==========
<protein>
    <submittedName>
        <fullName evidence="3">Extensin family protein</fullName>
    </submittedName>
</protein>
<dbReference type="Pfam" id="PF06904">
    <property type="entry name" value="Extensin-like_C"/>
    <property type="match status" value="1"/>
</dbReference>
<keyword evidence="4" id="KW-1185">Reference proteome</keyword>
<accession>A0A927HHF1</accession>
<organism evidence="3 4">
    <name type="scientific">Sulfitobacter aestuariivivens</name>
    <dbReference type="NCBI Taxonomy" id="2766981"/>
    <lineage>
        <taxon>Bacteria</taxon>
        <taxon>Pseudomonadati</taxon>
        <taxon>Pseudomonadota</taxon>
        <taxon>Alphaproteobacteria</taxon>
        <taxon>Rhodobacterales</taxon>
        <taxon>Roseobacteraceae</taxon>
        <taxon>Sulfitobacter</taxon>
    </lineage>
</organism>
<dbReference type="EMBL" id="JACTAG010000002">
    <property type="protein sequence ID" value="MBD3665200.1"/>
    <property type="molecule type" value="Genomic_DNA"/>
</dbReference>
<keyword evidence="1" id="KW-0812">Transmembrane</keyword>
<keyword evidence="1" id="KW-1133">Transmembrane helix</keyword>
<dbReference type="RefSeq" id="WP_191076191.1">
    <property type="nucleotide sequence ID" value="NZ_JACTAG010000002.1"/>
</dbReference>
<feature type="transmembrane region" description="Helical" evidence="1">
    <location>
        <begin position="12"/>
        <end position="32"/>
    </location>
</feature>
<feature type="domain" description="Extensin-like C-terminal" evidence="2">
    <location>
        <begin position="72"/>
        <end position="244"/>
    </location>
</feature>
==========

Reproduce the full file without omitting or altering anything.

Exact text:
<protein>
    <submittedName>
        <fullName evidence="3">Extensin family protein</fullName>
    </submittedName>
</protein>
<dbReference type="Pfam" id="PF06904">
    <property type="entry name" value="Extensin-like_C"/>
    <property type="match status" value="1"/>
</dbReference>
<keyword evidence="4" id="KW-1185">Reference proteome</keyword>
<accession>A0A927HHF1</accession>
<organism evidence="3 4">
    <name type="scientific">Sulfitobacter aestuariivivens</name>
    <dbReference type="NCBI Taxonomy" id="2766981"/>
    <lineage>
        <taxon>Bacteria</taxon>
        <taxon>Pseudomonadati</taxon>
        <taxon>Pseudomonadota</taxon>
        <taxon>Alphaproteobacteria</taxon>
        <taxon>Rhodobacterales</taxon>
        <taxon>Roseobacteraceae</taxon>
        <taxon>Sulfitobacter</taxon>
    </lineage>
</organism>
<dbReference type="EMBL" id="JACTAG010000002">
    <property type="protein sequence ID" value="MBD3665200.1"/>
    <property type="molecule type" value="Genomic_DNA"/>
</dbReference>
<keyword evidence="1" id="KW-0812">Transmembrane</keyword>
<keyword evidence="1" id="KW-1133">Transmembrane helix</keyword>
<dbReference type="RefSeq" id="WP_191076191.1">
    <property type="nucleotide sequence ID" value="NZ_JACTAG010000002.1"/>
</dbReference>
<feature type="transmembrane region" description="Helical" evidence="1">
    <location>
        <begin position="12"/>
        <end position="32"/>
    </location>
</feature>
<feature type="domain" description="Extensin-like C-terminal" evidence="2">
    <location>
        <begin position="72"/>
        <end position="244"/>
    </location>
</feature>